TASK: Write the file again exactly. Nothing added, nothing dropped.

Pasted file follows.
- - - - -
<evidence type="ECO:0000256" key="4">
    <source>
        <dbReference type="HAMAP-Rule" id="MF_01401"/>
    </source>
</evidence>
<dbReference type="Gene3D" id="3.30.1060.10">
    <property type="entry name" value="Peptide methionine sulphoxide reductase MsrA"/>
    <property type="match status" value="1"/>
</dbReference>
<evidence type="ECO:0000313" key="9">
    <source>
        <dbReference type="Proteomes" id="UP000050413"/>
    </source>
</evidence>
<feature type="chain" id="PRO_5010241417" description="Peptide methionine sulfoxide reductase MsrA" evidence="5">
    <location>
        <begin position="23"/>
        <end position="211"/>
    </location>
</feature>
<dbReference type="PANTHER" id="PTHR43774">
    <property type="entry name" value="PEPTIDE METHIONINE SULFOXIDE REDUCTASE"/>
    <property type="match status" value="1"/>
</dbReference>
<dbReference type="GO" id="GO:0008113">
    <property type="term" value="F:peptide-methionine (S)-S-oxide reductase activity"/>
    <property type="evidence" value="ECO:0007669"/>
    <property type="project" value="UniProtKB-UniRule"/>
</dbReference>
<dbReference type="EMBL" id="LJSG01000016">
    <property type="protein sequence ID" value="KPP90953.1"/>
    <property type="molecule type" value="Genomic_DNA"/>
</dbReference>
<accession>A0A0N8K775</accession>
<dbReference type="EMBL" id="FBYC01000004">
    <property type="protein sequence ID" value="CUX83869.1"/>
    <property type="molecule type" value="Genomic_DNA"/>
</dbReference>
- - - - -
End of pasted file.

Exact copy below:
<evidence type="ECO:0000256" key="4">
    <source>
        <dbReference type="HAMAP-Rule" id="MF_01401"/>
    </source>
</evidence>
<dbReference type="Gene3D" id="3.30.1060.10">
    <property type="entry name" value="Peptide methionine sulphoxide reductase MsrA"/>
    <property type="match status" value="1"/>
</dbReference>
<evidence type="ECO:0000313" key="9">
    <source>
        <dbReference type="Proteomes" id="UP000050413"/>
    </source>
</evidence>
<feature type="chain" id="PRO_5010241417" description="Peptide methionine sulfoxide reductase MsrA" evidence="5">
    <location>
        <begin position="23"/>
        <end position="211"/>
    </location>
</feature>
<dbReference type="PANTHER" id="PTHR43774">
    <property type="entry name" value="PEPTIDE METHIONINE SULFOXIDE REDUCTASE"/>
    <property type="match status" value="1"/>
</dbReference>
<dbReference type="GO" id="GO:0008113">
    <property type="term" value="F:peptide-methionine (S)-S-oxide reductase activity"/>
    <property type="evidence" value="ECO:0007669"/>
    <property type="project" value="UniProtKB-UniRule"/>
</dbReference>
<dbReference type="EMBL" id="LJSG01000016">
    <property type="protein sequence ID" value="KPP90953.1"/>
    <property type="molecule type" value="Genomic_DNA"/>
</dbReference>
<accession>A0A0N8K775</accession>
<dbReference type="EMBL" id="FBYC01000004">
    <property type="protein sequence ID" value="CUX83869.1"/>
    <property type="molecule type" value="Genomic_DNA"/>
</dbReference>